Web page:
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A recent study into the social impact of interventional Māori education has found that for every dollar invested, students are receiving almost twice as much value in return.

Te Kete Aronui: Social Return on Investment report published today by Te Pūtea Whakatupu Trust (TPWT) and Whānau Ora Commissioning Agency (WOCA) has revealed that their four-year, $4 million literacy and numeracy intervention has delivered over $7 million in targeted social impact to Māori learners.

The report measured tangible and intangible value generated by the WOCA-led interventional educational programme, Te Kete Aronui, against a set of financial measures, calculating that after just one year of participation, every dollar invested generates a social return of $1.72 for ākonga Māori.

“This report quantifies the social impact made possible with a by Māori, for Māori approach to education – impact our tamariki may not have otherwise received without targeted intervention,” says Te Pūoho Kātene, Kaihautū of Te Pūtea Whakatupu Trust.

“What we see here are benefits that far outweigh the initial investment, and evidence that yet again re-affirms the significant value in investing in targeted Māori education.”

Established in 2011, Te Kete Aronui was developed as an innovative solution to addressing the inequities for Māori learners in the mainstream education system.

The programme pairs existing teaching tools recognised by the Ministry of Education with a tikanga-centred whānau ora approach designed to accelerate the learning and achievement of Māori students.

Findings from the report have found that investment into Te Kete Aronui has not only improved the core literacy and numeracy skills of participating students but has also resulted in a significant positive impact on student confidence, motivation, and behaviour.

“After a successful decade delivering tailor-made education that is culturally appropriate for our tamariki, Te Kete Aronui is clear evidence of the change that is required – I put the challenge to the Government that they catch up to our forward way of thinking,” says Hon. John Tamihere, CEO of Whānau Ora Commissioning Agency.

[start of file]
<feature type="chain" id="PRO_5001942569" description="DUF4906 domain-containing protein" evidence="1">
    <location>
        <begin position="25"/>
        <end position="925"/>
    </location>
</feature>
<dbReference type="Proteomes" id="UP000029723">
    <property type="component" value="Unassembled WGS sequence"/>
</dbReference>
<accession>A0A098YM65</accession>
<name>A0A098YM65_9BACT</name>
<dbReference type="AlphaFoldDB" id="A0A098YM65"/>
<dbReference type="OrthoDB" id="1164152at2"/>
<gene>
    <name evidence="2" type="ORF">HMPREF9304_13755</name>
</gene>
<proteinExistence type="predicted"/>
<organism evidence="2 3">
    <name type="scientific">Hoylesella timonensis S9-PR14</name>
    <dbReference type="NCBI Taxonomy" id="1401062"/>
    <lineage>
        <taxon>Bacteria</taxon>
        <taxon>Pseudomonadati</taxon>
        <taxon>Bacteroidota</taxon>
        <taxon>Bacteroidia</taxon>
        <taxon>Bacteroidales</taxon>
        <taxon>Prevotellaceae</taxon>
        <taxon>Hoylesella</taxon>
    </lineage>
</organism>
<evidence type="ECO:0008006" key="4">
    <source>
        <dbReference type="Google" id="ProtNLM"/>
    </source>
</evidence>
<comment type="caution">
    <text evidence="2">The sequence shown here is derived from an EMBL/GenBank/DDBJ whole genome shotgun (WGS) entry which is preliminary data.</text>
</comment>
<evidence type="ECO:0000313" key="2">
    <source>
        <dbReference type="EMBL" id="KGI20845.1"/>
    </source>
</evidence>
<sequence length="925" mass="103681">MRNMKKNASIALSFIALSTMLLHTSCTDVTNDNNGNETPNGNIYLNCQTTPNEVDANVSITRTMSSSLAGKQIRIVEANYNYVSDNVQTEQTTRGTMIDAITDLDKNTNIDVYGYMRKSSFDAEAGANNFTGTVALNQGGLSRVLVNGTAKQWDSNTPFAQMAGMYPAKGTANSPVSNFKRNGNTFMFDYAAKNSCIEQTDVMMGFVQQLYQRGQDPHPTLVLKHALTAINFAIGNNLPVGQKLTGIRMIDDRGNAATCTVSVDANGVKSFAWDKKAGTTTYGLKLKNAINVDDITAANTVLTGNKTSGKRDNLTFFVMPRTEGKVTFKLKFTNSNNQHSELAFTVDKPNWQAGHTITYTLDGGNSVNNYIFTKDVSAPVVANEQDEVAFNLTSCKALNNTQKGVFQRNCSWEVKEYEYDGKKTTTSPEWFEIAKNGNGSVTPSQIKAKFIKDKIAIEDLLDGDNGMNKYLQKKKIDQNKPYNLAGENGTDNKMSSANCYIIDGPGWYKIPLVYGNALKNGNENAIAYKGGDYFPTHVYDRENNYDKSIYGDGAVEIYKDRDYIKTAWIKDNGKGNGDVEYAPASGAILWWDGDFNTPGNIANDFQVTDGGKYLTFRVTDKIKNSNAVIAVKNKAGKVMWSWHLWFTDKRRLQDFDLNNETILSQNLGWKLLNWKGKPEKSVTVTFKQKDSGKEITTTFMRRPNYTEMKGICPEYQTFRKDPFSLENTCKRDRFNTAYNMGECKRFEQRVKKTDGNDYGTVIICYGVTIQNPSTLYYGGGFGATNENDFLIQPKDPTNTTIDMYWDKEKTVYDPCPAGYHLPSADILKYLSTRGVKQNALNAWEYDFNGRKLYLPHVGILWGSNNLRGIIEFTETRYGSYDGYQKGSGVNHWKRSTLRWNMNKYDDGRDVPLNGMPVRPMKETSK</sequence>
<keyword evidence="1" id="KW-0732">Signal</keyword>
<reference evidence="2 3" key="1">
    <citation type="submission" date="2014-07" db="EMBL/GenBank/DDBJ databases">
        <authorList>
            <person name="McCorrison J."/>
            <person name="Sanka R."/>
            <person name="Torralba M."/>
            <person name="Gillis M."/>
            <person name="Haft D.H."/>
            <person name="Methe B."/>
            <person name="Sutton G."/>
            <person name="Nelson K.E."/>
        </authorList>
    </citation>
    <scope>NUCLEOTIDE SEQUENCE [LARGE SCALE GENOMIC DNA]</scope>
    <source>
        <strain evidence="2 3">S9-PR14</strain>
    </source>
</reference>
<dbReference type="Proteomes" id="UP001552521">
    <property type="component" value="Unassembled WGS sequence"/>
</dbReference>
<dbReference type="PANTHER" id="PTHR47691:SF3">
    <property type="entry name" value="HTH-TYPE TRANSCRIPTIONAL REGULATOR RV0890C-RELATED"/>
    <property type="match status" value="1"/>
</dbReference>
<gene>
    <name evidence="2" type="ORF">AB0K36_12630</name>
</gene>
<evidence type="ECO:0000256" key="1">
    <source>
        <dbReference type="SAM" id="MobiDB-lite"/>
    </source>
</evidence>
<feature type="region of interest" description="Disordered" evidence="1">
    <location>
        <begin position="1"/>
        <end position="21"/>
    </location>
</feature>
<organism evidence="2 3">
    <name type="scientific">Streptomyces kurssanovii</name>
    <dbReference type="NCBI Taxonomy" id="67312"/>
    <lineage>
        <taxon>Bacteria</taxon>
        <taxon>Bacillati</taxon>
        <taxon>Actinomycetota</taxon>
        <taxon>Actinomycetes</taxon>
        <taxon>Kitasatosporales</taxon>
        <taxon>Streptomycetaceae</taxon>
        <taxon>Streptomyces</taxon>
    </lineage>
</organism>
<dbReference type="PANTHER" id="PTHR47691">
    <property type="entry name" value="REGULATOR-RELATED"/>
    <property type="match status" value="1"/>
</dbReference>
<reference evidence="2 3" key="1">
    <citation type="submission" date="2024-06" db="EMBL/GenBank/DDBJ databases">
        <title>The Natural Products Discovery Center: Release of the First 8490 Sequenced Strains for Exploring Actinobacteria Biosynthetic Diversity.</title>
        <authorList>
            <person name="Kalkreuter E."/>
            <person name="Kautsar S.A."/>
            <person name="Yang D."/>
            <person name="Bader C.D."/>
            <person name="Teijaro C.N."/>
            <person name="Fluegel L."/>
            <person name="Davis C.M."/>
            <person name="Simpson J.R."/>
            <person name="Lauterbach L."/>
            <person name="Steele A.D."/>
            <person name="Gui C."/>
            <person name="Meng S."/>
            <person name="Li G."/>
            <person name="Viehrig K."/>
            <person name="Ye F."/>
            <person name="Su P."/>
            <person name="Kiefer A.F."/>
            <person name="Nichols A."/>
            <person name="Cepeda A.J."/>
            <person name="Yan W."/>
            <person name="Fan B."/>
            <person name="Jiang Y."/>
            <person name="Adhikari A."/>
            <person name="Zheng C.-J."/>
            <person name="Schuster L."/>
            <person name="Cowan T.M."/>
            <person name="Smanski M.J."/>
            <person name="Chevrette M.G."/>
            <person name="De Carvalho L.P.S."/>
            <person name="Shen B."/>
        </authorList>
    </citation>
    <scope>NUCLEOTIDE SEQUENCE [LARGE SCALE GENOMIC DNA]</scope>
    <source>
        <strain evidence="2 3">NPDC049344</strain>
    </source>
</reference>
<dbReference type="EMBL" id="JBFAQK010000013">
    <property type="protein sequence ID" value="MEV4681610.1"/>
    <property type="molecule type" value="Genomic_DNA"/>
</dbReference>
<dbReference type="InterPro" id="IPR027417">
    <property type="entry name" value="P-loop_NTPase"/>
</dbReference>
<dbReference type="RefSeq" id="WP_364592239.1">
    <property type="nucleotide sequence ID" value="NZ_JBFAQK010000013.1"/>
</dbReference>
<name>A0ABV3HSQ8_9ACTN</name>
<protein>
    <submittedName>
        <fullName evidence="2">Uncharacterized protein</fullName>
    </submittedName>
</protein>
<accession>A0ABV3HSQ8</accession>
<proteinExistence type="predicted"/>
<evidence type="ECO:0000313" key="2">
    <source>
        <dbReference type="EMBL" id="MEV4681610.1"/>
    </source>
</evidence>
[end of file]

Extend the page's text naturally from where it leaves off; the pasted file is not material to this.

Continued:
The recommendations of the report echo the Education Review Office’s Kura Huanui report, which identifies a holistic approach as a key component in fostering Māori education success.

“Previous research has shown us that there is a gaping need in our education system for programmes like Te Kete Aronui as we continue to see the one-size-fits-all approach to education contribute to inter-generational cycles of inequity and poverty,” says Kātene.

“Te Kete Aronui bridges the gap where mainstream education falls short, rather than trying to find a way for our tamariki to fit, we are providing a system which fits around them.”

Read the full report here

Key findings of the report

Māori are 2.5 times more likely to leave school with less than NCEA Level 1 than non-Māori
Attendance for Māori students is 17.5% less than Pākehā students
Between 2019-2022, Te Pūtea Whakatupu Trust has funded $4,102,500 to Whānau Ora Commissioning Agency to deliver Te Kete Aronui which has generated $7,317,269 in value for Māori learners (1.72:1 SROI)
Te Kete Aronui is delivered to over 200 tamariki per year across 11 schools and community centres in Auckland, Hamilton, and Wellington.
Delivery partners include Te Whānau o Waipareira, Te Kōhao Health, Te Rōpu Āwhina ki Porirua, and Manukau Urban Māori Authority.
In addition to delivering the learning programme, Te Kete Aronui provides students and whānau with wrap-around support including counselling, food packs, parenting programmes, and stationary.
80% of tamariki were reported as feeling more confident and motivated after participating in Te Kete Aronui
86% of tamariki demonstrated positive changes in their numeracy skills and 88% demonstrated improvement in their literacy skills
71% of whānau were reported as understanding their tamariki learning needs better after participating with the programme.

Background information

Te Pūtea Whakatupu Trust is a leading Māori voice in Aotearoa’s social investment and philanthropic scene. The Trust holds and manages funds on behalf of the beneficiaries under the 2004 Māori Fisheries Act, to promote education, training, and research, including matters that relate to fisheries, fishing, and fisheries-related activities. Te Pūtea Whakatupu Trust is a product of the Deed of Settlement (Māori Fisheries Settlement) 1992 and an entity of Te Ohu Kai Moana Group.